As a champion sports parent, you see clearly that despite the challenge that comes with team sports, developing your child’s understanding of what it means to be a teammate is one of your most important responsibilities. 

I want to encourage you to become relentlessly intentional about developing your child’s ability to be a teammate. He cannot and will not reach his full potential without your help in this area. You’ve got to help him see what Don Mattingly came to see, that even if he doesn’t get a hit or make a great defensive play, he can still impact the team in an incredible and consistent way. You’ve got to help him become less selfish, less lazy, and less sensitive to negative comments. You’ve got to help him understand that when he gives up himself, he actually becomes more. You’ve got to help him become a captain, a leader, and a better person. This is the mindset of a champion teammate.

Remember, as a sports parent, what you choose to emphasize is what your child will learn to value. If developing your child’s ability to be a teammate is important to you, then how he interacts with those around him must be a part of your perspective. If you see him doing what Don Mattingly did – impacting the team by caring first and foremost about the group’s success instead of his own – then don’t let it go unnoticed. Appreciate it! After all, what you appreciate appreciates. If you see that he hasn’t met the standard you’ve set in this area, then hold him accountable for it. The daily process of teaching, training, and emphasizing what you value will help him learn, grow, and improve for himself.

Most importantly of course, if we want our kids to be their best in this area of life, we’ve got to be our best, too. We can talk to our kids all day long about the importance of being a teammate, but how we model that responsibility in our own lives will speak more loudly than our words ever could. We’ve got to show our children what being a great teammate looks like. Both personally and professionally, in every area of our lives, we’ve got to put others first. We’ve got to become less selfish, less lazy, and less sensitive to negative comments. When we do that – when we give up ourselves for the betterment of our “team,” wherever it is – we become more. We become captains, leaders, and better people. We become champions ourselves, and then we help our children become champions, too.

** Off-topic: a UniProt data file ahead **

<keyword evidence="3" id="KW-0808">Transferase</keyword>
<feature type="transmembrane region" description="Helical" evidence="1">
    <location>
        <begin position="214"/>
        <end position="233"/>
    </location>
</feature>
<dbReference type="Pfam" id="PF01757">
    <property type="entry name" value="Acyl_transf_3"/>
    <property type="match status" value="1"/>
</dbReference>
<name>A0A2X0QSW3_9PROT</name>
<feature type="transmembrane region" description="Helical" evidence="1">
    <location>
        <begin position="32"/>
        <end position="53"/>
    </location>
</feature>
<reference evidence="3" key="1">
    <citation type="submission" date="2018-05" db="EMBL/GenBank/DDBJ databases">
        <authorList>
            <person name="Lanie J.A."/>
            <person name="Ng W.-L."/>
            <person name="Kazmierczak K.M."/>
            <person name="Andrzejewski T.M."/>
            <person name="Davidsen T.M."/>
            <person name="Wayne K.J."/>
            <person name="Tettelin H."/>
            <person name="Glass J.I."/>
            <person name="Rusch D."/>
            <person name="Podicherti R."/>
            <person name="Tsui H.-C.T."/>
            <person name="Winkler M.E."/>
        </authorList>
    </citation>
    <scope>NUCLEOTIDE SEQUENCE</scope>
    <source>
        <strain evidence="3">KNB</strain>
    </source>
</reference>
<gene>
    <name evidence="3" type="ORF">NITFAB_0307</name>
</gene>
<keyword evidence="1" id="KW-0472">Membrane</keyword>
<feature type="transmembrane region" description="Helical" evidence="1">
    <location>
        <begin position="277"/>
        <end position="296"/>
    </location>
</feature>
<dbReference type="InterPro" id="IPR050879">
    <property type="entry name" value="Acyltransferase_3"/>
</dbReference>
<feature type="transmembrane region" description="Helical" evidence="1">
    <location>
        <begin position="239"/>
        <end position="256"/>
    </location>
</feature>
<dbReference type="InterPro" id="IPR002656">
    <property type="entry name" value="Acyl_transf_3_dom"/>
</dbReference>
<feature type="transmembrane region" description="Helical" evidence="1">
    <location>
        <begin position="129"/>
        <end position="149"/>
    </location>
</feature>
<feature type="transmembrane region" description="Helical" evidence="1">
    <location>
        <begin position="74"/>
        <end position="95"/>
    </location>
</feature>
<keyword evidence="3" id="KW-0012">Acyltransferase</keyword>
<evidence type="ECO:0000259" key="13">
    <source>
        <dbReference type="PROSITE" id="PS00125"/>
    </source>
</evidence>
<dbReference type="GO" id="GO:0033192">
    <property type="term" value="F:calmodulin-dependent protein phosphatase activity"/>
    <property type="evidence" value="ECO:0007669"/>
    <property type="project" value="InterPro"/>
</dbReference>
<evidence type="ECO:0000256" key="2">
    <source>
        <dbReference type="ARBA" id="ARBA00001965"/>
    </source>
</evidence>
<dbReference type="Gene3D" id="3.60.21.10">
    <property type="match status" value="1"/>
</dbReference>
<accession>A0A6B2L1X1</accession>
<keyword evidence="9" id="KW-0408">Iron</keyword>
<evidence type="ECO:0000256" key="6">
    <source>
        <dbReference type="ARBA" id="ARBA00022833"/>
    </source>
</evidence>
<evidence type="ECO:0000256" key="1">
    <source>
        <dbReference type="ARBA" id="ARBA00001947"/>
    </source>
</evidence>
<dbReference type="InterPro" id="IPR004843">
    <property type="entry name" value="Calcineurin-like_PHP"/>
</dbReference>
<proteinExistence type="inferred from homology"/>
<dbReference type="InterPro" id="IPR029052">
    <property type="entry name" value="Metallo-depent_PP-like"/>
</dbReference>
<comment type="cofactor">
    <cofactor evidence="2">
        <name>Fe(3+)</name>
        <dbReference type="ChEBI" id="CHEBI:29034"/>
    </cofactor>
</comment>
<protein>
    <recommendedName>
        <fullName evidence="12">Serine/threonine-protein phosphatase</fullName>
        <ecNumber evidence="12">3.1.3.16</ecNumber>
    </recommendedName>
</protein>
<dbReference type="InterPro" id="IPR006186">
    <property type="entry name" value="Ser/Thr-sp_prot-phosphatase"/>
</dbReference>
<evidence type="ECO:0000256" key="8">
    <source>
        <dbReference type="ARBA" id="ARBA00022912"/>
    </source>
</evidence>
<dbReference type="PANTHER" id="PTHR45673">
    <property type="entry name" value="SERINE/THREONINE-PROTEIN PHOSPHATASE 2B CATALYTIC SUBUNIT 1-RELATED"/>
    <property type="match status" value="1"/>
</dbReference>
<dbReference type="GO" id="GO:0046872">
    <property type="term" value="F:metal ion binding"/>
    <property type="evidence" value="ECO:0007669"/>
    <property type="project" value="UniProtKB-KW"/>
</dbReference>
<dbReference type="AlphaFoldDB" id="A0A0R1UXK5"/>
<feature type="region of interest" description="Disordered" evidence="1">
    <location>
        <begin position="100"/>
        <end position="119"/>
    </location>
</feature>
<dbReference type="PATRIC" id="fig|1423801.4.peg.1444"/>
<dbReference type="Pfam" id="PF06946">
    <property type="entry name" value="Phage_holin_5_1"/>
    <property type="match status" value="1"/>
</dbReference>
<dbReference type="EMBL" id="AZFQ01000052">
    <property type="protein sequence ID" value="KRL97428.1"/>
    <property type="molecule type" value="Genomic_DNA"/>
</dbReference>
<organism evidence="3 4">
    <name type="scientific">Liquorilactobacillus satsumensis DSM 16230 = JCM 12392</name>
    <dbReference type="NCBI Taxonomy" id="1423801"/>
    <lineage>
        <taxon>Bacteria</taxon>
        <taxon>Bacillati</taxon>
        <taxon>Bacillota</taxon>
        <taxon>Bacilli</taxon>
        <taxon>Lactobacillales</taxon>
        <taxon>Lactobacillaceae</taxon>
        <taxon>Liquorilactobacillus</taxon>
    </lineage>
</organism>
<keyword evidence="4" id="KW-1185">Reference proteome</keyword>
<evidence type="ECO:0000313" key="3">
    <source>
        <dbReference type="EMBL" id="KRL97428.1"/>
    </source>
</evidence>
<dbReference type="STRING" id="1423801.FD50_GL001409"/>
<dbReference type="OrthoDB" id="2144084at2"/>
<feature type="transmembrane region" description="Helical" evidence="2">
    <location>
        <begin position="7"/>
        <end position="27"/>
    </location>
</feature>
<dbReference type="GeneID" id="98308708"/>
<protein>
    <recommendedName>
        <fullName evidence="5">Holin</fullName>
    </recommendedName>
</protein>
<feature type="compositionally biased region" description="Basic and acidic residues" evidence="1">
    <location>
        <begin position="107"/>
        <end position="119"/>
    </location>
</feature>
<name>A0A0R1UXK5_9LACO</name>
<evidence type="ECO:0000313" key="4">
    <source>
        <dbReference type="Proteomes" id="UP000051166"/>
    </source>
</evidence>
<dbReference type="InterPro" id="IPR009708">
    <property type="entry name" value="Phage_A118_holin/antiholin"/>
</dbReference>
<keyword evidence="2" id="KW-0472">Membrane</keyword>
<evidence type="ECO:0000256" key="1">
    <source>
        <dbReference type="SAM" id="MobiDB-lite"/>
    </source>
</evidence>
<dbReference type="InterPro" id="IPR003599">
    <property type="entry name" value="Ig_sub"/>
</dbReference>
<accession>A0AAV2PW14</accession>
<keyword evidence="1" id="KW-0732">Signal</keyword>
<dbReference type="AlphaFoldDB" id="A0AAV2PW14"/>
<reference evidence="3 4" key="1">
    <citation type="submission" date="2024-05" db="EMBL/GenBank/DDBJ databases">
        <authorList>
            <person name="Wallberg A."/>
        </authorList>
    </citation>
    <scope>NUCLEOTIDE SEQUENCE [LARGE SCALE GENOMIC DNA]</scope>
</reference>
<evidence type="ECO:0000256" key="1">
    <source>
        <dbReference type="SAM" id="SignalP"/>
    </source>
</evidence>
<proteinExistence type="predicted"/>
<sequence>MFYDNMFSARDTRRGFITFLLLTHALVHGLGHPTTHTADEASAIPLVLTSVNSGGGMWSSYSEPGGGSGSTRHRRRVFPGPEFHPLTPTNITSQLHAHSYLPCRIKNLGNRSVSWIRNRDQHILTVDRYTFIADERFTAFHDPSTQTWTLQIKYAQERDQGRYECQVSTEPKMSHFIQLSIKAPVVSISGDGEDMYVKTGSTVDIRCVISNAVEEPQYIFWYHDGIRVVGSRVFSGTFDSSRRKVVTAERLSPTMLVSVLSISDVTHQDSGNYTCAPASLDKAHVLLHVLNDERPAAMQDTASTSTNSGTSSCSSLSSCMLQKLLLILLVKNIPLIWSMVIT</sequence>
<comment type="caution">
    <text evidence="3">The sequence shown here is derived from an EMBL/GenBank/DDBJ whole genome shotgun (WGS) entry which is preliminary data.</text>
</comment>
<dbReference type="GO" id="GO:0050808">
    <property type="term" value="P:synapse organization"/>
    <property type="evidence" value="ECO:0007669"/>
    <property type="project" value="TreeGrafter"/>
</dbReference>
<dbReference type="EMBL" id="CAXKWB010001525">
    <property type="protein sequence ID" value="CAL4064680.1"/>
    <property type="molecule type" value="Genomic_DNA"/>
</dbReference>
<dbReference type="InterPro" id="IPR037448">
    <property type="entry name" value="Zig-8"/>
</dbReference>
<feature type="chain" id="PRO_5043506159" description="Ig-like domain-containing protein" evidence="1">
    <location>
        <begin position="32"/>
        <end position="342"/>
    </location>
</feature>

When Brad Stevens hung that poster over his desk at Butler all those years ago, I know he didn’t do it to make me better, but those words from Don Mattingly did exactly that. They made me better. Today I’m passing them along, hoping they'll do the same for you. I hope they'll inspire you to do the work - to hunt for ways to teach and model what it looks like to be a champion teammate for your child. As he develops that understanding, it will separate him from those he’ll be competing with and against forever, in sports and in life. As Don Mattingly said, most people aren’t team players. They don’t realize that life is the only game in town. It's your job to make sure your child realizes it. If you do, it’ll make all the difference in the world.

Travis

Subscribe to The LENS Newsletter here.